Alumni Spotlight: Ras Bodik
Ras Bodik got his PhD at Pitt in 2000 under the guidance of Rajiv Gupta and Mary Lou Soffa. He then went on to work as an assistant professor at the University of Wisconsin. After two happy years in Madison, he moved to the University of California at Berkeley, where he is now a tenure-track assistant professor. He has won the ACM SIGPLAN Doctoral Dissertation Award and the NSF CAREER Award, as well as two teaching awards at the University of Wisconsin.
Ras' core research interests are in program analysis and compilation, but in his search for important problems he also ventures into computer architecture and software engineering, as has happened with his two recent projects: BAFL and Programming by Sketching. BAFL, which stands for bottleneck analysis for fine-grain parallelism, developed a suite of techniques for designing and controlling processors, a sort of Hennessy-Patterson quantitative analysis for the era of billion-transistor chips and low-power constraints. One interesting open problem solved in BAFL was how to build a self-aware processor that can identify which of its instruction executions were critical. His team reduced the problem essentially to computing a longest path in a dag with the twist that one doesn't know edge latencies and must process the graph in the direction of edges without storing it.
The goal of the Programming by Sketching project is to make real the long-standing promise of software synthesis. In classical software synthesis, the programmer doesn't write the code; instead, he only gives a functional specification and the desired code is automatically generated for him. Not surprisingly, this problem turns out to be too hard, so the key idea in sketching is to make the life of a synthesizer easier by providing a sketch of the desired code. The sketch is an outline of the desired implementation, a kind of subprogram with holes; the synthesizer fills in the holes such that the completed sketch implements the given spec. In one effort, sketching was used to synthesize provably correct high-performance cipher implementations. Because the completed sketch was guaranteed to implement the reference cipher, the programmer was allowed to explore clever implementation ideas without worrying about introducing bugs, without reasoning about tedious details, and even without being certain that these ideas were sound.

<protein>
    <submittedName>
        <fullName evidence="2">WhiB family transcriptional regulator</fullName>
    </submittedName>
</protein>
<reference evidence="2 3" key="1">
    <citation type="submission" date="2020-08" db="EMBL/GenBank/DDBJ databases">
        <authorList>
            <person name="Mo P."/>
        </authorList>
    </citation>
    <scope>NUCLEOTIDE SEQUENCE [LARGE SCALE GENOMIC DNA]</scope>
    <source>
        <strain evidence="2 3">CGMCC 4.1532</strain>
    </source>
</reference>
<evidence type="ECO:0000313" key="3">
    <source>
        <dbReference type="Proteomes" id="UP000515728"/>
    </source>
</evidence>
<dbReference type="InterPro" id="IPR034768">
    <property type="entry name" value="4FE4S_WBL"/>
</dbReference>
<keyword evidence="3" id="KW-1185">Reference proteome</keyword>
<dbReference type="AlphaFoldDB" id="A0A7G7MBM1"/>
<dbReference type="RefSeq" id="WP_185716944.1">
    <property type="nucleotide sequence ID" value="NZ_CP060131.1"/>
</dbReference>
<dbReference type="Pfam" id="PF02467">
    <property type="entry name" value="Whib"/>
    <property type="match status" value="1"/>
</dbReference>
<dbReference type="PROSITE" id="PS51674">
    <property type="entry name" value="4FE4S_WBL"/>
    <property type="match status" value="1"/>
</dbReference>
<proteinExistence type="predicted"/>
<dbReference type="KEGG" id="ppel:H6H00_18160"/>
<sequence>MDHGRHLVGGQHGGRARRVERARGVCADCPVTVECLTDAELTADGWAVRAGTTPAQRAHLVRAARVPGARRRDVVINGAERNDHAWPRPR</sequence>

In another effort, sketching ideas are used to develop a code-synthesizing “programmer's search engine.” The problem addressed here is how to reuse the functionality available in rich software libraries, which often contain tens of thousands of procedures. The problem is hard even when the libraries are carefully designed for reuse: like LEGO pieces, library components snap together nicely--if you can find the right ones. Prospector is a tool that, metaphorically speaking, looks through this bottomless box of LEGO's, finds the right pieces including suitable connectors and connects them all together in a such a way that the result can be directly inserted into the construction that is being developed. Prospector does this for software, relying on what is called jungloid mining.
Ras has also been active in course development. In particular, he has been evolving the undergraduate compiler course into a course targeted to the many future software engineers, rather than to the very few future compiler writers. In his course, students still learn how to build a compiler, but they develop their own “lex” and “yacc.” The idea is that these two tools are examples of small languages and code generators, which, unlike writing a compiler, are common and very beneficial uses of compilation technology in practice.
Ras is the proud father of Hugo, a curious two-year old. In their time together, they fix their house or hike in the canyons of Berkeley hills.